Makoto Itoh and Costas Lapavitsas, Political Economy of Money and Finance, Macmillan 1999
This book is a review of doctrine rather than a study of the latest developments. A great deal of it is concerned with the polemics between the "bullionists" and "anti-bullionists", and later between the "banking" and "currency" schools, in 19th century England. It also discusses rational-expectations doctrines and "post-Keynesian" doctrines (centred round the idea that the money supply is endogenous).
Itoh and Lapavitsas stress that capitalist production inevitably generates hoards - perhaps the term is misleading, in any case they mean at-least-temporarily static stashes of cash - in the common course of capital. The credit system is about mobilising those temporarily static stashes of cash (and, we could add, crises are about the mobilisation failing, the stashes congealing).
Despite what Marx says - maybe as a "for-the-sake-of-argument" schematisation? - moneyed capitalists and entrepreneurial industrial capitalists are not two clearly distinct sectors of the capitalist class . All capitalists put into and take out of a pool of loan capital held by the banks.
The relation of the rate of interest to the rate of profit is thus not so simple as a balance of forces between moneyed capitalists and entrepreneurial capitalists. Itoh and Lapavitsas declare that "interest... simply reflects the general possibility of augmenting a sum of money through lending" (which seems to be a tautology rather than an explanation); and the fact that the rate of interest is generally lower than the rate of profit from the fact that interest-bearing capital is "formed outside the circuit [of capital] and enters and exits the latter".
The substantive point here, maybe, is that the basis of interest may be wider than Marx seems to indicate. Up to a point, it must be wider, since we know that interest (usury) exists long before industrial profit is a large part of economic life.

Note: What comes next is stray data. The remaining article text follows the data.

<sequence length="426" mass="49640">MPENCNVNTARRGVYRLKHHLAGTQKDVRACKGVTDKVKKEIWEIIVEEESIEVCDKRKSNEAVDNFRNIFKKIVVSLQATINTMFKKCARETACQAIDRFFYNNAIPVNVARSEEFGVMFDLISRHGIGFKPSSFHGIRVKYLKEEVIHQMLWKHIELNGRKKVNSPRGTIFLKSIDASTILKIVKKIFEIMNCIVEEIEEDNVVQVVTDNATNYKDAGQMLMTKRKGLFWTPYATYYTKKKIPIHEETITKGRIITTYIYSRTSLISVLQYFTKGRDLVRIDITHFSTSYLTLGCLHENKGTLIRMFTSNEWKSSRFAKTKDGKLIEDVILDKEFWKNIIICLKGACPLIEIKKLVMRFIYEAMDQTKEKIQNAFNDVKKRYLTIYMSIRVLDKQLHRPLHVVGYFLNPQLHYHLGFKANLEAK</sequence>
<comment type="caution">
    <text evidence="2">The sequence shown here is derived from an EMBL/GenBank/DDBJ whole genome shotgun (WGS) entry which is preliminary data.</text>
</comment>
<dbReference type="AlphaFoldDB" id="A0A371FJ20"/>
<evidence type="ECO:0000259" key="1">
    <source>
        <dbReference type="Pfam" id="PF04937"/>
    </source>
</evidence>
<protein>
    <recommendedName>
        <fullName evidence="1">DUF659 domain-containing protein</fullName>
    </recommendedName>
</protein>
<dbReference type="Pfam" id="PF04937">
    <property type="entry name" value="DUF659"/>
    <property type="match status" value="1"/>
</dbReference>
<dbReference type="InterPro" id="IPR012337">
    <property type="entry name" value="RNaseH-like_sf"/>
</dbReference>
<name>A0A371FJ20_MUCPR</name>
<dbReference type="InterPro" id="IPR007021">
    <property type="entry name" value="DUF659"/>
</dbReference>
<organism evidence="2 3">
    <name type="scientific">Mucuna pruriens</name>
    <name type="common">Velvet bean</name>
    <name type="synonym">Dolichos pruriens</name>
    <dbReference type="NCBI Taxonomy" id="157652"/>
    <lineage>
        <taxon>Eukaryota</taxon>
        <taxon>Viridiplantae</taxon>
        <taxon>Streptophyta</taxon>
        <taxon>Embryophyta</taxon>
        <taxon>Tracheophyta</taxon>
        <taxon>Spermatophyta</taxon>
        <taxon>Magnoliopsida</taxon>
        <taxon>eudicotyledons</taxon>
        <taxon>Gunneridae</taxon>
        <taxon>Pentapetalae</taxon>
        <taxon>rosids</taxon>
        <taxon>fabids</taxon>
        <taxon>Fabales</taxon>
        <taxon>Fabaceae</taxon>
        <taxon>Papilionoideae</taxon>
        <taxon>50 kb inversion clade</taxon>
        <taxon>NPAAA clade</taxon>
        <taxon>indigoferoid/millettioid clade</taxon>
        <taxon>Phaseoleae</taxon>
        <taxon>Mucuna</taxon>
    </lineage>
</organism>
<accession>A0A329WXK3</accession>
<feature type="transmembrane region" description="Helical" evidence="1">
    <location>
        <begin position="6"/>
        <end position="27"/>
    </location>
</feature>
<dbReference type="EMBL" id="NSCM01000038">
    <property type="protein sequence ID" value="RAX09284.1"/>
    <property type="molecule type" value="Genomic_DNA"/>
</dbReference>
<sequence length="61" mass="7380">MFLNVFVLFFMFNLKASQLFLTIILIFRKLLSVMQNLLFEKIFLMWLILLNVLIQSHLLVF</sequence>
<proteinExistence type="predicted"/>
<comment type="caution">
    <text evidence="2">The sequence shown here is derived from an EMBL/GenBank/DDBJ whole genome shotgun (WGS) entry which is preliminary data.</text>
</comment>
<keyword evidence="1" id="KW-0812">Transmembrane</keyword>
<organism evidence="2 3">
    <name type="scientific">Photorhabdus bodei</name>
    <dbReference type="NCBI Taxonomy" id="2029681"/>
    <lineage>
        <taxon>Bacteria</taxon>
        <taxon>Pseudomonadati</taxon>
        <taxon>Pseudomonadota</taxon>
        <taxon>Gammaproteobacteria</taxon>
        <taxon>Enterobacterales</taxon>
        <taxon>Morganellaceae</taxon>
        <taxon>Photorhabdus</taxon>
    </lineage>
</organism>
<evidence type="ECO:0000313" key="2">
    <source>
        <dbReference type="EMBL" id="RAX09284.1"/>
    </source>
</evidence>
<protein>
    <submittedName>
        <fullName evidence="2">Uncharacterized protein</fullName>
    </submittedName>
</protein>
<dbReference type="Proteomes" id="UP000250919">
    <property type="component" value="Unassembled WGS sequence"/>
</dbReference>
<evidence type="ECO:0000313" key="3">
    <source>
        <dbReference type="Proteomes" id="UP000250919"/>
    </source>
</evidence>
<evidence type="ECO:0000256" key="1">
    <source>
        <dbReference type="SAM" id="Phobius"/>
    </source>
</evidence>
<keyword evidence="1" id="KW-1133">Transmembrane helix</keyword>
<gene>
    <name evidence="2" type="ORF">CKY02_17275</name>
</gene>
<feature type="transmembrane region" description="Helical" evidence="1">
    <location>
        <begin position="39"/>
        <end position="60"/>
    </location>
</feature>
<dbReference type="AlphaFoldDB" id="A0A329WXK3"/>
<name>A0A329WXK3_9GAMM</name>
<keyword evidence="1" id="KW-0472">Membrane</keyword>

As well as the other asymmetries between money and commodities, there is a time-asymmetry. Money now can buy commodities today or next year. Money next year can buy commodities next year, but not commodities today. Capitalists may be desperate for ready cash now as a means of payment, or to make an investment to catch a competitive opportunity; households, or, say, governments making war, may be desperate for ready cash now for consumption purposes. Hence they may be willing to pay a premium - out of future surplus value, or even as an act of extracting new surplus value from their own labour - for money now as against money next year.
These rates of interest may be variable, from the 149% APR charged at a paycheque-cashing shop to, say, the "standard" long-term interest rate of currently around 5% on high-credit US corporate bonds. Marx's explanation kicks in for the relation between "standard" long-term rates (generally higher than the short-term rates banks charge each other) and the rate of profit.
The authors contend that "the forms of value arise out of the common property of commodities to request exchange, and can be understood independently of the substance of value" . Thus, forms of value - including money - arise long before the development of capitalism. Itoh and Lapavitsas implicitly consider the old USSR to have been a form (albeit a very unsatisfactory) form of socialism; despite asserting that "money and commodities, in the original sense [?]... did not exist in any socially significant scale in the Soviet economy", they believe that a sort of money, "s-money", can (and implicitly should) exist in a socialist society. "Socialism must socialise money".
The argument seems to be that a systematic relation of prices to embodied labour can only arise in fairly-developed capitalism, with fluid movement of labour power between lines of production and so on. That may be true: the forms of value may move some distance from their underpinnings. But it is difficult to see how the forms of value can develop entirely "independently" of... what value is.
Itoh and Lapavitsas construct a picture of the capitalist credit system as like a pyramid. At the bottom is inter-firm commercial credit (in the book, they give a lot more space to analysing bills of exchange than to analysing the modern forms of this credit). Next up, individual banking credit. Next up again, the money market (banks lending to banks). At the top, the central bank.